Do’s and Don’ts When Reaching Out to Guest Bloggers |

Do’s and Don’ts When Reaching Out to Guest Bloggers

Mitchell Wright

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As a blog owner, sometimes you want to take a day off and let someone else post on your blog. Guest blogging can do this very nicely, but you need to be careful; poor guest posts can hurt your SEO. When you’re reaching out to potential guest bloggers, you need to be careful to make sure you’re a valuable place for them to post and that you handle the entire process, from query to publication, properly.

Don’t Use Form Letters

When you begin a message to your possible guest blogger with “Dear writer,” they may as well immediately can it. Form letters arrive every day asking about guest posts, either posting elsewhere or getting a post on their site. You need to stand out, and you can start by researching who you’re approaching and how best to approach them. For that matter, maybe they have a message on their contact page about how to approach them about guest posts. They might also say they don’t accept guest posts at all.

Do Personalize Your Query

Instead of mindlessly approaching everyone, bring up something they have written about that you liked and found particularly relevant. Ask them, perhaps, if they might like to write a supplemental piece about it on your blog. There’s an implied and built-in incentive here, that you’ll link back to their original post – or allow them to do so if they wish – for added benefit.

Don’t Be Impatient

How often do you manage to respond to your emails within a couple hours, or even a day? Busy bloggers have a lot on their plate, and sometimes something as minor as a guest blog query from someone you don’t recognize will go unread for days. At most, send a follow-up after a week of no notice. Typically, bloggers will at least send you a polite message declining your offer.

Do Research Your Potential Writer

It does no good to send off queries to every potential writer on a blog; some of them might not be active, some of them might not be a good fit for your blog and some of them may not want to contribute. It’s worth the time to research each writer individually to assess their fit for your blog before you send them a query.

Don’t Impose Unnecessary Restrictions

You’re asking writers to write their own posts to be published on your blog. You’re not contacting a content mill writer with a lengthy assignment. If you want that much creative control, you can hire a ghostwriter or you can write the project yourself. If you’re contacting a guest blogger, you’re doing it because you want what they produce, along their guidelines, not what you write. Some basic quality guidelines and length rules may apply, but you don’t need much more than that.

Do Consider Reciprocating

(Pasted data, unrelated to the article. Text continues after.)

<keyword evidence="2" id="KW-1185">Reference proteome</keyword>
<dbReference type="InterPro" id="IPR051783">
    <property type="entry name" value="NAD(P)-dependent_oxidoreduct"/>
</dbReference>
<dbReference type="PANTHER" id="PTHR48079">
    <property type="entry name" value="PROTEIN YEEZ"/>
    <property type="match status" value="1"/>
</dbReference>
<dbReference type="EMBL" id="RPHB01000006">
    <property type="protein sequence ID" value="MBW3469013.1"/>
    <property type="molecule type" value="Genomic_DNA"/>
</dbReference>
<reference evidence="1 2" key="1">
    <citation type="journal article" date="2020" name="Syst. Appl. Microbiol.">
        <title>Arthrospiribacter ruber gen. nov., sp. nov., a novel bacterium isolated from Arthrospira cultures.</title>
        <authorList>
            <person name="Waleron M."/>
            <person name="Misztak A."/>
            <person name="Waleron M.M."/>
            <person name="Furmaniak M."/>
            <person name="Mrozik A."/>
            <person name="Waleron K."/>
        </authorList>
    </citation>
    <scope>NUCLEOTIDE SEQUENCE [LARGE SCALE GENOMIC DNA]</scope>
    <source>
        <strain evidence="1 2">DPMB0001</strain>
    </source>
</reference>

Google frowns upon reciprocal guest blogging when mutual backlinks are involved. When you’re guest blogging as a returned favor for a guest blog written for your site, however, the situation is much more casual. If a blogger writes for your site, let them know that you would be willing to return the favor, should the opportunity arise.

Don’t Respond Poorly to Rejection

Many bloggers don’t have the time to write for blogs they don’t own, and some just don’t want to write for blogs that don’t have significant reputations. Don’t get angry or depressed if you’re denied. All it means is that the blogger was not a good fit for your blog. There are plenty of others out there, who may provide even better content.

Do Use Passive Channels as Well

Sending out active queries is useful if you have an urgent timeslot to fill and you need content quickly. If you have a more general need for an extra occasional writer or three, go ahead and create a basic “write for our blog” page. Lay out your guidelines and contact information for submissions, and see what you get. Who knows, you might be surprised at the writers who fall into your lap.

Don’t Exclusively Target Long Shots

You might love it if, say, Neil Patel wrote a guest post for your blog, but he’s kind of a long shot; he’s popular, he’s a big name, and as great as he would look writing for your blog, he can do the same for any of hundreds of other blogs that ask him every month. Don’t rely on such long shots; target bloggers who have more free time and a lesser reputation as well.

Do Give Novice Bloggers a Chance

Don’t be “exclusionist”. Don’t be elitist. If a blog is smaller than yours, that blogger might appreciate the chance to write for a larger blog. It’s not significantly different than you writing for a larger blog than your own. There’s always someone higher on the totem pole, and it doesn’t pay to trod on the heads of those below you.

Don’t Make Your Blog a Risky Move

Make sure your blog is a safe space for bloggers to put their names. If you have a history of spammy practices, a site that looks like it’s straight out of Angelfire or a lot of content that’s not worth much, no guest blogger is going to want to post there. You don’t invite guests to a vacation spot out in the slums; you take them to a beach resort.

Do Offer Compensation

Some bloggers just won’t want to write for your site without some form of compensation. Some will be fine with a backlink, though you should be cautious about the sites you link to, just in general. Some will prefer a post in return. Some others will ask for a free trial of your product or monetary compensation instead. Be prepared to compensate a guest poster for their work, in some way or another.

Don’t Avoid Guest Posting Entirely

Just because it has a bit of a bad rap, doesn’t mean guest posting is completely worthless. You can find a lot of value in word of mouth and name recognition. You just need to get the right people to write for your site.

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